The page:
January 16, 2013

pipes can freeze?

Before I embarrass myself, let me start out by informing everyone that I am a California girl. I am used to warm temperatures, I can maneuver traffic on the five like no ones business, and the snow is super foreign to me. I did spend two years in Idaho for school but when I was living here, I was living in a dorm/campus apartment style house. I turned on the heat when it was cold and turned on the air when I was hot. I didn't have to think about pipes and stuff like that. 

I am not dumb. I swear. I know that this whole thing probably makes me sound very naive, but there are so many factors that go into having your own home in a different climate! 

It's been ridiculously cold in Idaho lately. I'm talking waking up to zero degree mornings and having it be twelve degrees at the warmest part of the day. Maybe some people are used to that, but not me. When I left for California in mid December it was cold, but not super cold. It was a normal chilly winter. Ain't no thang, right?


I got a call three days before I left to come back to Idaho from my boss saying, "Hey. So I've got good news and bad news. Which do you want first?" Bad news, obviously. You always want the bad news first so that the good news smoothes it over and leaves you hopeful. Well, she just decided to tell me the good news first totally throwing off my system! "Good news is you're getting a new kitchen in the house. Bad news is that a pipe in the kitchen burst." After talking for a little while she asked, "Did you leave the heat on when you left?"

Leave the heat on? Yeah right. I know better than that! Turn off the heat! Go green. Save money and energy! A heater left on in an old empty house could start a fire or something, right? 

Wrong again Jess.

Because of my naive California ways, I thought I was doing something so smart and helpful by turning off the heater before I left, when in reality, I was setting this old house up for failure. The couple weeks while I was gone in California happened to be some of the coldest that this area has seen in a long time. This house is old, the pipes are old, andddd those old little pipes just decided to freeze, explore, flood, and refreeze. Real mature of them if you ask me.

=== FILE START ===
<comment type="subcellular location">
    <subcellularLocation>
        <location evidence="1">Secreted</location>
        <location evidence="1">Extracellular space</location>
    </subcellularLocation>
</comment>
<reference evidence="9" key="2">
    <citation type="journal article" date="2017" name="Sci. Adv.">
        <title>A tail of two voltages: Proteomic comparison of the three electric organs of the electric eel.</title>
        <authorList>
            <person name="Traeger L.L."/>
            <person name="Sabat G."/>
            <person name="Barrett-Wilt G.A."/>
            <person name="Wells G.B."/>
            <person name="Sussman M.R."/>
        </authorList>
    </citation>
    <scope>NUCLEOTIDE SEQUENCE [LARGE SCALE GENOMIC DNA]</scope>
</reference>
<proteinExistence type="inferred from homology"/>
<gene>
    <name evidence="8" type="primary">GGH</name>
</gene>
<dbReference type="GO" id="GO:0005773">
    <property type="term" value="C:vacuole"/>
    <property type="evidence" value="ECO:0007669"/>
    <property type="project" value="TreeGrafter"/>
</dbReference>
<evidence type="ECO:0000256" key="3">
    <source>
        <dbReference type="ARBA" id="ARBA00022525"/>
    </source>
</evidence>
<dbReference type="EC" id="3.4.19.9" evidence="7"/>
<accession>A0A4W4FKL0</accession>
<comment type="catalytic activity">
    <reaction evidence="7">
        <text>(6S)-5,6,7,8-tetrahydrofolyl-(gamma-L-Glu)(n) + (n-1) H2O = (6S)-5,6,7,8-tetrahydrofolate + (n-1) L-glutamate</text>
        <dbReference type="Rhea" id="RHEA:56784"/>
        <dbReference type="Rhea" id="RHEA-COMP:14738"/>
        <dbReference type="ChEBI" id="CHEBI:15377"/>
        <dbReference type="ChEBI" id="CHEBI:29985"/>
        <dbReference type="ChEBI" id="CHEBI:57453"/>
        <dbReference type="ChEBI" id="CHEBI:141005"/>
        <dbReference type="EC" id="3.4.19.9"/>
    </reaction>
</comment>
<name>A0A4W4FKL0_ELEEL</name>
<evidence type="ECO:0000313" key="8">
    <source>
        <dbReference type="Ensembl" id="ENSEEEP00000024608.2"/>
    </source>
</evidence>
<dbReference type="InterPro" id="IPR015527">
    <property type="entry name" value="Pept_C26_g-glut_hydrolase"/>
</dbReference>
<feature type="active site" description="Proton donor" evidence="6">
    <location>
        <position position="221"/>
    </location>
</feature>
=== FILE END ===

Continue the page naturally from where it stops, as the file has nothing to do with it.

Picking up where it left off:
There you have it. The picture on the left is the basement which is directly below the kitchen. It looks much worse than it actually is. There's damage to the ceiling and the electrical outlets, plus I need to make sure that the espresso machine is still in working order. They decided to rip out the carpet because it was damaged from the water, but that's something I wanted to do already.

The picture on the right is the kitchen. I took this after they removed all the appliances and ripped out the flooring. The kitchen needs a new sink and a new floor, there was a tiny bit of damage to the cupboards so they are trying to see if those will need to be replaced as well. I sure as heck hope so, the people who lived here a couple years prior painted them red and brown. I am not a fan of them. They've been on my to do list as well, so I wouldn't be disappointed to see them go. 

The university I work for has been talking about doing some renovation in this house for a while, so I just expedited the process, right? I'm so lucky to work for a place so understanding and gracious with me when I make naive mistakes like turning the heat off in the dead of winter for two weeks. 

Lesson learned. Pipes can freeze. Fifty five keeps people alive... and houses



  1. Yikes. I probably would have done the same thing!

    1. Right? That's why I don't feel horrible, I mean I feel bad that the house is damaged, but I also realize that so many people would have done the same thing! Whoopsies!

  2. I live in Florida so my idea of "cold" is anything under 68F. I probably wouldn't be able to function in 30 degree weather, let alone 12F. So I totally would have done the same thing, except because it's me, my whole house would have frozen solid and just crumbled to the ground.


    1. I never thought I could handle this weather, but I'm totally surprising myself with my newfound ability to drive in the snow and wear cold weather clothes!

  3. Oh no! That's horrible! At least you get a new kitchen : ) Did your pipes never freeze in Korea? Ours did in our school all the time (probably because our bathroom was outside...smart)

    1. It's funny how Korea, a very cold country in the winter, does things like building school bathroom outside. Not the smartest move! My pipes never froze in Korea, thank goodness! I can't imagine dealing with that in a country where no one could understand me!


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